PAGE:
It’s no secret that the late Steve Jobs, former chief executive of Apple, hated Google’s Android operating system.
Even when Jobs was struggling with cancer, he told biographer Walter Isaacson: “Google… ripped off the iPhone. I will spend my last dying breath if I need to, and I will spend every penny of Apple’s $40 billion in the bank, to right this wrong. I’m going to destroy Android, because it’s a stolen product.”
So Jobs might have felt a little schadenfreude on news that Google is now the angry party: accusing China’s Alibaba of ripping off its own Android operating system.
The US search firm and China’s e-commerce giant are locked into a dispute over whether Alibaba’s Aliyun mobile operating system is an Android variant, with the row threatening to delay Alibaba’s effort to broaden its smartphone services in China.
The battle between the two tech firms started in September when Google pressured Acer, the Taiwanese electronics company, to cancel a press showing of a new smartphone that runs on Aliyun OS 2.0. NetEase, a portal, alleges that Google threatened to end its partnership with Acer, which uses Android for 90% of its smartphones, if it went ahead with the launch.
NetEase also reports that Google objected to the Acer device because Aliyun is a “non-compatible” version of Android. But the dispute boils down to Google’s view that Alibaba created Aliyun by taking Android software and making changes to it. Andy Rubin, head of Google’s Android unit, attacked the rival OS on his Google+ social network page stating that: “Aliyun uses the Android runtime, framework and tools.”
Alibaba quickly fired back. John Spelich, a company spokesman, told reporters that “Aliyun is different” from Android.
“Aliyun OS is not part of the Android ecosystem, so of course Aliyun OS is not and does not have to be compatible with Android,” says Spelich, adding that it took more than three years and 1,600 engineers to develop its own operating system.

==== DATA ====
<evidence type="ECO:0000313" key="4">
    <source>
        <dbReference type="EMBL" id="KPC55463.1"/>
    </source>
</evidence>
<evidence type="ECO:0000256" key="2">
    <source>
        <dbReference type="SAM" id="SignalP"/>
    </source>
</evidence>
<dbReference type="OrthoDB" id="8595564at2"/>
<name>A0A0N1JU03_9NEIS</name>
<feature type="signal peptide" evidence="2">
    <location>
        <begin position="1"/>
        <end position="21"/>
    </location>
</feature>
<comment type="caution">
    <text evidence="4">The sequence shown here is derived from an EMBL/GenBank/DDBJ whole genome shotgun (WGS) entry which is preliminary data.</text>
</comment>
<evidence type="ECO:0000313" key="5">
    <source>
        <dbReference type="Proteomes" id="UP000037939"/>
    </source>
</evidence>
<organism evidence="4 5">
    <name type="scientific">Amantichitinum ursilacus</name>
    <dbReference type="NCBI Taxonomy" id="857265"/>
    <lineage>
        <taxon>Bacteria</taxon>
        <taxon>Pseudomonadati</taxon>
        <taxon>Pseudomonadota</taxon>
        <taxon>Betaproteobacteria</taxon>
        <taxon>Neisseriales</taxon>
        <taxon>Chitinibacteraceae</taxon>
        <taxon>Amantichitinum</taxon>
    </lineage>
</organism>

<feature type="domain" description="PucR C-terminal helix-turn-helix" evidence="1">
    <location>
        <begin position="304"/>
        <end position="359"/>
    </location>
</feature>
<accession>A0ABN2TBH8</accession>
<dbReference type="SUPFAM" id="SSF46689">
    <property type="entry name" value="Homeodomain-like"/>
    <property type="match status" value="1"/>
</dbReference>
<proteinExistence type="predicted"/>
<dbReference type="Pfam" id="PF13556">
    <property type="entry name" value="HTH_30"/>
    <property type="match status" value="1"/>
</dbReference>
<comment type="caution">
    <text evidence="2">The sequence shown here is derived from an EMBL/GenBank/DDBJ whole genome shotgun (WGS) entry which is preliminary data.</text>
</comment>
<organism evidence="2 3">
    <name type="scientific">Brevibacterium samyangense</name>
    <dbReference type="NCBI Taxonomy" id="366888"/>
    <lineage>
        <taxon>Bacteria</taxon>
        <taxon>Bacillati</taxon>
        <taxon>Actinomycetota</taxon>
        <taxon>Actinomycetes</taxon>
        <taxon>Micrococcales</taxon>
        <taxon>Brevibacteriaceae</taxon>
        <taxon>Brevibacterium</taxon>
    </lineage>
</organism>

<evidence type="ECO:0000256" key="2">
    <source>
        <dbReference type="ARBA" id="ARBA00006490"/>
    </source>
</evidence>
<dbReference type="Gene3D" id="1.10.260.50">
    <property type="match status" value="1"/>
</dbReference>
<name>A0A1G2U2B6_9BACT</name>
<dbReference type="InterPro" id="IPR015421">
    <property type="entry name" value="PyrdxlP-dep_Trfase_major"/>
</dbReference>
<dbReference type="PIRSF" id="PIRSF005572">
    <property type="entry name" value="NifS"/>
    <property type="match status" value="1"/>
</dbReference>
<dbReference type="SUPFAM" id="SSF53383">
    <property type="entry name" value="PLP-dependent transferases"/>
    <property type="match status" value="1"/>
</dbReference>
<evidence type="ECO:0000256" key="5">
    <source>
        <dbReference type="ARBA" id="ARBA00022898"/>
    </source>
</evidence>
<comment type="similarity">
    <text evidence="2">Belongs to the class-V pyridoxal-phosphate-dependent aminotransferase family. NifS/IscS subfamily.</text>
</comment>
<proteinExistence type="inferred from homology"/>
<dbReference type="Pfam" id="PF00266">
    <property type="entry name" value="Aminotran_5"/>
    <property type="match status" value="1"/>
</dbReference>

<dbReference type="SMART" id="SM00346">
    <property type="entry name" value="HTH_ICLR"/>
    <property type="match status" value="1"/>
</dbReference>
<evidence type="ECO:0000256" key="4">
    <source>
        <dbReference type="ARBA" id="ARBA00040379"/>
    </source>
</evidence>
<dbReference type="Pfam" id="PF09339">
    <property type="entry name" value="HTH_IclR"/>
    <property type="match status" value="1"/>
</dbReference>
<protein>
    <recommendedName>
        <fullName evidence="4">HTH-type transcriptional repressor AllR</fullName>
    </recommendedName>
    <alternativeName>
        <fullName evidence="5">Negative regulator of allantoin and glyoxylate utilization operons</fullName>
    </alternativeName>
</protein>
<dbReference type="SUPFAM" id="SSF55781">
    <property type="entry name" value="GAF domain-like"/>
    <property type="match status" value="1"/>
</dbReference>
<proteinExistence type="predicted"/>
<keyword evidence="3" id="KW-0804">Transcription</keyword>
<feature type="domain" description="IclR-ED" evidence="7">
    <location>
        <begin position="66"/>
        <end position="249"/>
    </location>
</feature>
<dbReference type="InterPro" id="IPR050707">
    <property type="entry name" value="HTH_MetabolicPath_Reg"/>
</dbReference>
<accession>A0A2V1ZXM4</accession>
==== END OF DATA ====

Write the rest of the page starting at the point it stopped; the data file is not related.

Google doesn’t see it this way. “Your app store contains Android apps. So there’s really no disputing that Aliyun is based on the Android platform,” Rubin countered.
So is Aliyun a rip-off of Android? Both systems operate Linux software. Google claims Aliyun is a “fork” – built on Android but radically changed, and thus largely incompatible.
Alibaba, meanwhile, claims Aliyun is based on “open source Linux” but refuses to name Android specifically.
But Economic Observer reckons that Alibaba wants to position Aliyun as self-developed technology to appeal to the Chinese government, which has invested heavily in homegrown innovation.
The government could, in effect, mandate the adoption of Aliyun in China and provide the scale to get the technology established.
That may also explain why Google is so anxious to challenge Aliyun, especially while usage remain low (so far there are only a million handsets using the Chinese operating system).
In contrast, Android powers a huge number of China’s smartphones.
Figures from research firm Gartner shows that in the second quarter of this year 80% of the smartphones sold in the Chinese market ran Android – that is to say 30.6 million out of 38.2 million. That means that Android’s China sales are ahead of their share globally, where they made up 65% of shipments in the second quarter.
If companies like Alibaba can get a competitive foothold, Google worries that its own system could lose top spot. Last year, its search competitor Baidu also introduced an Android “fork” – its own operating system, Yi OS. Hence Google’s effort to block others from trying too. And it seems to have worked.
Worried about offending Google, Acer says the release of the new Alibaba phone has been postponed indefinitely…
© ChinTell Ltd. All rights reserved.
Sponsored by HSBC.
The Week in China website and the weekly magazine publications are owned and maintained by ChinTell Limited, Hong Kong. Neither HSBC nor any member of the HSBC group of companies ("HSBC") endorses the contents and/or is involved in selecting, creating or editing the contents of the Week in China website or the Week in China magazine. The views expressed in these publications are solely the views of ChinTell Limited and do not necessarily reflect the views or investment ideas of HSBC. No responsibility will therefore be assumed by HSBC for the contents of these publications or for the errors or omissions therein.